As Delta Variant Surges, Interest Turns to Booster Shot
Covid-19 cases, driven by a mutation to the coronavirus that causes the disease, continue to increase in Alaska, and on the Kenai Peninsula.
Dr. Christy Tuomi, the infection prevention lead at South Peninsula Hospital, was on Thursday morning’s Covid Brief.
“More recently we're seeing definitely an increase in positive cases and we attribute this to the COVID Delta variant. But also we're taking care of more patients that are severely ill in the hospital more recently,” she said. “So that's my most current experience. Just an increase in positive cases and more people that are more severely ill.”
“I can put some numbers to those observations,” SPH spokesperson Derotha Ferraro added. “So for example, in June, we had four admissions for people who were admitted to the hospital with COVID and in July we had 11 admissions. And then in August as of Tuesday, just in the month of August, we've had seven. So you can see that the trend is more people needing hospitalization.”
“So in comparison at the last of May, the first part of June, we were having under 50 cases reported per day across the state. And now we're up to roughly 350 cases per. So with the Delta variant being about 40 percent to 60 percent more transmissible and with the infectious period being much quicker, more on the order of two to three days, we're seeing a lot more cases. And with a lot more cases means a higher number of deaths and more hospitalizations,” said Alaska Public Health Nurse Lorne Carroll. “So when thinking about hospitals, that's that's very evident when you look at Alaska Native Medical Center, their ICU is closed, Providence is filled up, as well as a Bartlett Regional Hospital down in Juneau.”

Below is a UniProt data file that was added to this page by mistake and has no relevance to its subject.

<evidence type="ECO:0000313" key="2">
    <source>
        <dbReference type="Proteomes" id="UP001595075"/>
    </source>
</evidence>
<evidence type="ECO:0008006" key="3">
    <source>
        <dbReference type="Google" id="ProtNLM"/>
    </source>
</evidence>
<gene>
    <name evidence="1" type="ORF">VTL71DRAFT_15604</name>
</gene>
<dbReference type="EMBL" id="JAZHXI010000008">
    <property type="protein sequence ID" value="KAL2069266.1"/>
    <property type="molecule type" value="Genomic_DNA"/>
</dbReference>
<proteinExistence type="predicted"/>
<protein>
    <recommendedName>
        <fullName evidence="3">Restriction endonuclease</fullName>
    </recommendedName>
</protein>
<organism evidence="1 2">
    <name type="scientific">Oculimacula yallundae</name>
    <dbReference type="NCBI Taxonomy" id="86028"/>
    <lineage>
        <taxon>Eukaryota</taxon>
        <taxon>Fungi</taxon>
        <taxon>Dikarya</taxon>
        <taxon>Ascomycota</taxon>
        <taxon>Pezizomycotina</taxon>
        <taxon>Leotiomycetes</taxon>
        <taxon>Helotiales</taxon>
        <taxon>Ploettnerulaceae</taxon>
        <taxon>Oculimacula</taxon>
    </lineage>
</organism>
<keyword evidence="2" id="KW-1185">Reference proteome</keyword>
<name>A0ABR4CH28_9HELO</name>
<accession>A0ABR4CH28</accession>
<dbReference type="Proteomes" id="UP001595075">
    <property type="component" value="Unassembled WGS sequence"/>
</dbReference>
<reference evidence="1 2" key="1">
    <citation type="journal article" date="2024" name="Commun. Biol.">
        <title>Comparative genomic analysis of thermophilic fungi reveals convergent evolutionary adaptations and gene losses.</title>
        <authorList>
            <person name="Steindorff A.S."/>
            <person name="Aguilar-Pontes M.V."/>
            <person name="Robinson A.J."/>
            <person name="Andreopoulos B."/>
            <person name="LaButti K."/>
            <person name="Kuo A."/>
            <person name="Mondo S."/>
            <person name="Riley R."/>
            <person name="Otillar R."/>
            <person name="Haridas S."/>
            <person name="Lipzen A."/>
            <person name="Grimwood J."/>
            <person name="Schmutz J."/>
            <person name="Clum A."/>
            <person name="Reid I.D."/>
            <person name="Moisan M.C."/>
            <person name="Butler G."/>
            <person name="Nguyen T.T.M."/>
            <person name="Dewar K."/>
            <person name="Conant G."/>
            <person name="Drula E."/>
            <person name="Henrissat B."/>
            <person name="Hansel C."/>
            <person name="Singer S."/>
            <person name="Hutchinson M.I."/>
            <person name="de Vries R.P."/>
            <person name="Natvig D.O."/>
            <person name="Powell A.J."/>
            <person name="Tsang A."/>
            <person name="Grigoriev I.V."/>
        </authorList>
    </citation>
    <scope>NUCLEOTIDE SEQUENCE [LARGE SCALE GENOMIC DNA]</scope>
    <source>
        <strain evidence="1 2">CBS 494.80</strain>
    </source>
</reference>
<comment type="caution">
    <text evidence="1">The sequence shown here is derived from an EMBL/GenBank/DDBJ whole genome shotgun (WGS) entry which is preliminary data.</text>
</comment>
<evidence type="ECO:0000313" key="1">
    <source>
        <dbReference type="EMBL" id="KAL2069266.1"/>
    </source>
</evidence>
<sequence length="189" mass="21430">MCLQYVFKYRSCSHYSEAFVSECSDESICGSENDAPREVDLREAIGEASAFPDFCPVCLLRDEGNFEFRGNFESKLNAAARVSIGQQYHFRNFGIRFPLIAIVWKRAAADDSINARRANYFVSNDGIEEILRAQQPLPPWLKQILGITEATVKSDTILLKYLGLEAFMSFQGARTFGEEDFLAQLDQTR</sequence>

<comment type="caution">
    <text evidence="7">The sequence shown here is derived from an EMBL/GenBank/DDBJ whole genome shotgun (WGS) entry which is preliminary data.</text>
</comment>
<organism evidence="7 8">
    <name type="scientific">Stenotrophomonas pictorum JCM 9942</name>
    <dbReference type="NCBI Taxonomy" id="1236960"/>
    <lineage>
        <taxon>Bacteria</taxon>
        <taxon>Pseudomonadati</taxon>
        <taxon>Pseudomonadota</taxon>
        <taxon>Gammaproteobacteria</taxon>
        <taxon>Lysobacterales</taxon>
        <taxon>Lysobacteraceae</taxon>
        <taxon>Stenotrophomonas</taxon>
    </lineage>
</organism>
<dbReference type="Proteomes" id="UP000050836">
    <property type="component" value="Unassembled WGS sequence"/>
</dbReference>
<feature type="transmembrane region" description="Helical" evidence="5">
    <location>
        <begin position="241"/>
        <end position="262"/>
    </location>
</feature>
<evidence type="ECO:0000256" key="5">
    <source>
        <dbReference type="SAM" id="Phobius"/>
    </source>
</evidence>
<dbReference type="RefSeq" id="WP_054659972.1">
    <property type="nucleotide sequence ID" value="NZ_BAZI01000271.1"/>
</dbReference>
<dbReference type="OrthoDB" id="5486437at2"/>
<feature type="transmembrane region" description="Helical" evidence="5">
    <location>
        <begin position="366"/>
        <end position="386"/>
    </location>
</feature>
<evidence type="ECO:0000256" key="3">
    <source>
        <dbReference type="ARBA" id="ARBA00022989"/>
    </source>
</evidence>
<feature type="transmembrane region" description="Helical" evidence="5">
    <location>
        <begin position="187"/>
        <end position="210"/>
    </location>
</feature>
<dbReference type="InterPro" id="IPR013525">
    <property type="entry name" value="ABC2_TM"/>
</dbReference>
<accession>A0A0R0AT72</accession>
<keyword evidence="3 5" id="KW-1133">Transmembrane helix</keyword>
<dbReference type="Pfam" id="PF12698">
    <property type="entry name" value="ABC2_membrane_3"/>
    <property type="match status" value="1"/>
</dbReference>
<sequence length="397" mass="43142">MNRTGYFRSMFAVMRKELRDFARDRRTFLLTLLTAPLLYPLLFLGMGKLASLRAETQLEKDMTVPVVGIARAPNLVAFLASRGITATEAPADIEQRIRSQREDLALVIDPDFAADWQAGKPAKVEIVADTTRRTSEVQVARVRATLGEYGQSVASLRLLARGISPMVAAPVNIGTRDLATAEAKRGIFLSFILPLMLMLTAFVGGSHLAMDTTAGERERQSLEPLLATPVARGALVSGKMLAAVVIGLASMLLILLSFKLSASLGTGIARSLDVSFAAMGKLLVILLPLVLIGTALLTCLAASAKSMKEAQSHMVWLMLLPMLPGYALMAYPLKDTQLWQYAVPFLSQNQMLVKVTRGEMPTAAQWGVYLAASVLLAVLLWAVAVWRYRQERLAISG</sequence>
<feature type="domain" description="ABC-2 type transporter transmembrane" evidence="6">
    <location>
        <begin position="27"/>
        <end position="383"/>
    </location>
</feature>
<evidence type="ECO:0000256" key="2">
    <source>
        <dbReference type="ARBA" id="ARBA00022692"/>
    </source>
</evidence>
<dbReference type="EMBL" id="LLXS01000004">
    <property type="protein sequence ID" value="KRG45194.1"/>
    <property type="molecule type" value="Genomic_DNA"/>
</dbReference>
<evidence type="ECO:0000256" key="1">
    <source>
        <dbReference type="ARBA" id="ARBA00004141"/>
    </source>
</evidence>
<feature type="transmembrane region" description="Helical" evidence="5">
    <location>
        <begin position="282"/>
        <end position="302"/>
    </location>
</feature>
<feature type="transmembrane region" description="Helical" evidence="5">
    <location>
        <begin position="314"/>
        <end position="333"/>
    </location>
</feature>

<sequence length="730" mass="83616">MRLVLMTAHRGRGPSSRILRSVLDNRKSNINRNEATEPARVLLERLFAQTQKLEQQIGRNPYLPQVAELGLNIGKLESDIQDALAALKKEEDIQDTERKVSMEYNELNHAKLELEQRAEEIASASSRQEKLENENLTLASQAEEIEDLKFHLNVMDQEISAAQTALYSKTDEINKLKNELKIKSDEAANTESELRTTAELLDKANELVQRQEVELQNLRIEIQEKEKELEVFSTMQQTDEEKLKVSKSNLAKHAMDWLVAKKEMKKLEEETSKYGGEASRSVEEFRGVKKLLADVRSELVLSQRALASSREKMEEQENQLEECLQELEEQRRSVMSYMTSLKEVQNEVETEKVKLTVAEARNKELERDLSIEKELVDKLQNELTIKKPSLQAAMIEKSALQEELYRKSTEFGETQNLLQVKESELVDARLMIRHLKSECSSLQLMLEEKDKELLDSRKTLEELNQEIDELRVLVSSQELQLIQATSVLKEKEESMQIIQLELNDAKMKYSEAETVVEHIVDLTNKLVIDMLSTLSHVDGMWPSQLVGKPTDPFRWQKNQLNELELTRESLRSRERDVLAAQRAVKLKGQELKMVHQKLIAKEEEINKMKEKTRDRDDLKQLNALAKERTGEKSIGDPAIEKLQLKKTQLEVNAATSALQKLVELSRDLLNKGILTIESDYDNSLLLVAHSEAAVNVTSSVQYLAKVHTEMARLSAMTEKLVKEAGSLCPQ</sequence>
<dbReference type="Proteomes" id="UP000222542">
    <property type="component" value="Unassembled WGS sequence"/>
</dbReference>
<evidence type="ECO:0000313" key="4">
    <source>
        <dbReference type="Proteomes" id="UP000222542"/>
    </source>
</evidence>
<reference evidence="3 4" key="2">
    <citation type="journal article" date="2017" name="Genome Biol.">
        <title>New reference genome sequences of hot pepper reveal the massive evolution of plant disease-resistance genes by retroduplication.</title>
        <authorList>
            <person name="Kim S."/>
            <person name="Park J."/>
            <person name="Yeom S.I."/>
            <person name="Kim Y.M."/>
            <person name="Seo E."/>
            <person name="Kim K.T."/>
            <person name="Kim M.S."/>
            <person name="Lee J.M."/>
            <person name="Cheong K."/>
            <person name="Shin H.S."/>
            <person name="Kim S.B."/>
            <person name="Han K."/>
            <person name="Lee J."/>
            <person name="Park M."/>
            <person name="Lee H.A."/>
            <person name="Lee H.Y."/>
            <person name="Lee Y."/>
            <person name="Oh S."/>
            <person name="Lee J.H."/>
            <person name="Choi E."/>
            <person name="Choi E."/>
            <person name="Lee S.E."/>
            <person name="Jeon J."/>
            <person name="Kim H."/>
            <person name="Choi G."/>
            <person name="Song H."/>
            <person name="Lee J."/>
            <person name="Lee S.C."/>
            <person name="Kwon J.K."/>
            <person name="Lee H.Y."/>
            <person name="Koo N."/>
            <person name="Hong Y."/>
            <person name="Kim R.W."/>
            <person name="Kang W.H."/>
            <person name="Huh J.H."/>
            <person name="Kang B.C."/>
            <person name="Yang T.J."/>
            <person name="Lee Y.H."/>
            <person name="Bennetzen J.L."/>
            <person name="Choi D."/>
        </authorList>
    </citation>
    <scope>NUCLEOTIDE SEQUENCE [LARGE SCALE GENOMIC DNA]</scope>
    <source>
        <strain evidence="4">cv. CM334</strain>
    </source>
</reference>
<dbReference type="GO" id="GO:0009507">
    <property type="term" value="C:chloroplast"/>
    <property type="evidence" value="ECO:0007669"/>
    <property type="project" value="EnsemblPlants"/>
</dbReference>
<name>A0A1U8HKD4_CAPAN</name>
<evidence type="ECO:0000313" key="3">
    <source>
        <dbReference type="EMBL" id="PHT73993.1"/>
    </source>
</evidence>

Currently, about 58 percent of Alaskans 12-and-above are inoculated against Covid-19, which has certainly played a role in keeping infections from growing even larger. But even with a vaccination, illness and death are still possible, though Carroll says it is highly unlikely.
Breakthrough cases in those who are vaccinated have prompted studies around the world into the potential for a booster shot.
“It's been an ongoing conversation amongst ACIP, that's the advisory committee for immunization practices. We are seeing some booster shots around the globe,” Carroll said. “As mentioned Israel, they became the first country to approve a third dose and that was Pfizer. But at this point, no not approved by FDA or emergency use authorization.
For those who continue to suffer symptoms associated with Covid-19 even after testing negative, Tuomi says it’s okay to go in for another test.
Ferraro said there’ve been record numbers of people being tested at the hospital’s Covid Clinic on Bartlett Street. In the past week, she said there have been 902 people tested, and of those that have been processed, there have been 79 positive cases for a 14 percent positivity rate.